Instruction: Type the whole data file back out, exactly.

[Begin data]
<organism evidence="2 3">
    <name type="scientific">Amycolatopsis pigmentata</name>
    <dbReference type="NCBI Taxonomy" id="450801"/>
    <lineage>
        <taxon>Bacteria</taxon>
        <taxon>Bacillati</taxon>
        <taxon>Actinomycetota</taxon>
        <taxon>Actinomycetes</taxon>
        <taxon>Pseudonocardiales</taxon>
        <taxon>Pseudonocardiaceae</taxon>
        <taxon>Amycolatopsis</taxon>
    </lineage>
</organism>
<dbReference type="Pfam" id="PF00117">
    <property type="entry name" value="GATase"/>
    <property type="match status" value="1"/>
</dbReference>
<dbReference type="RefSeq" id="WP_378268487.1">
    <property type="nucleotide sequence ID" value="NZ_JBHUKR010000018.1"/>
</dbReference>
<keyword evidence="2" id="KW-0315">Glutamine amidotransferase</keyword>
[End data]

<organism evidence="2 3">
    <name type="scientific">Amycolatopsis pigmentata</name>
    <dbReference type="NCBI Taxonomy" id="450801"/>
    <lineage>
        <taxon>Bacteria</taxon>
        <taxon>Bacillati</taxon>
        <taxon>Actinomycetota</taxon>
        <taxon>Actinomycetes</taxon>
        <taxon>Pseudonocardiales</taxon>
        <taxon>Pseudonocardiaceae</taxon>
        <taxon>Amycolatopsis</taxon>
    </lineage>
</organism>
<dbReference type="Pfam" id="PF00117">
    <property type="entry name" value="GATase"/>
    <property type="match status" value="1"/>
</dbReference>
<dbReference type="RefSeq" id="WP_378268487.1">
    <property type="nucleotide sequence ID" value="NZ_JBHUKR010000018.1"/>
</dbReference>
<keyword evidence="2" id="KW-0315">Glutamine amidotransferase</keyword>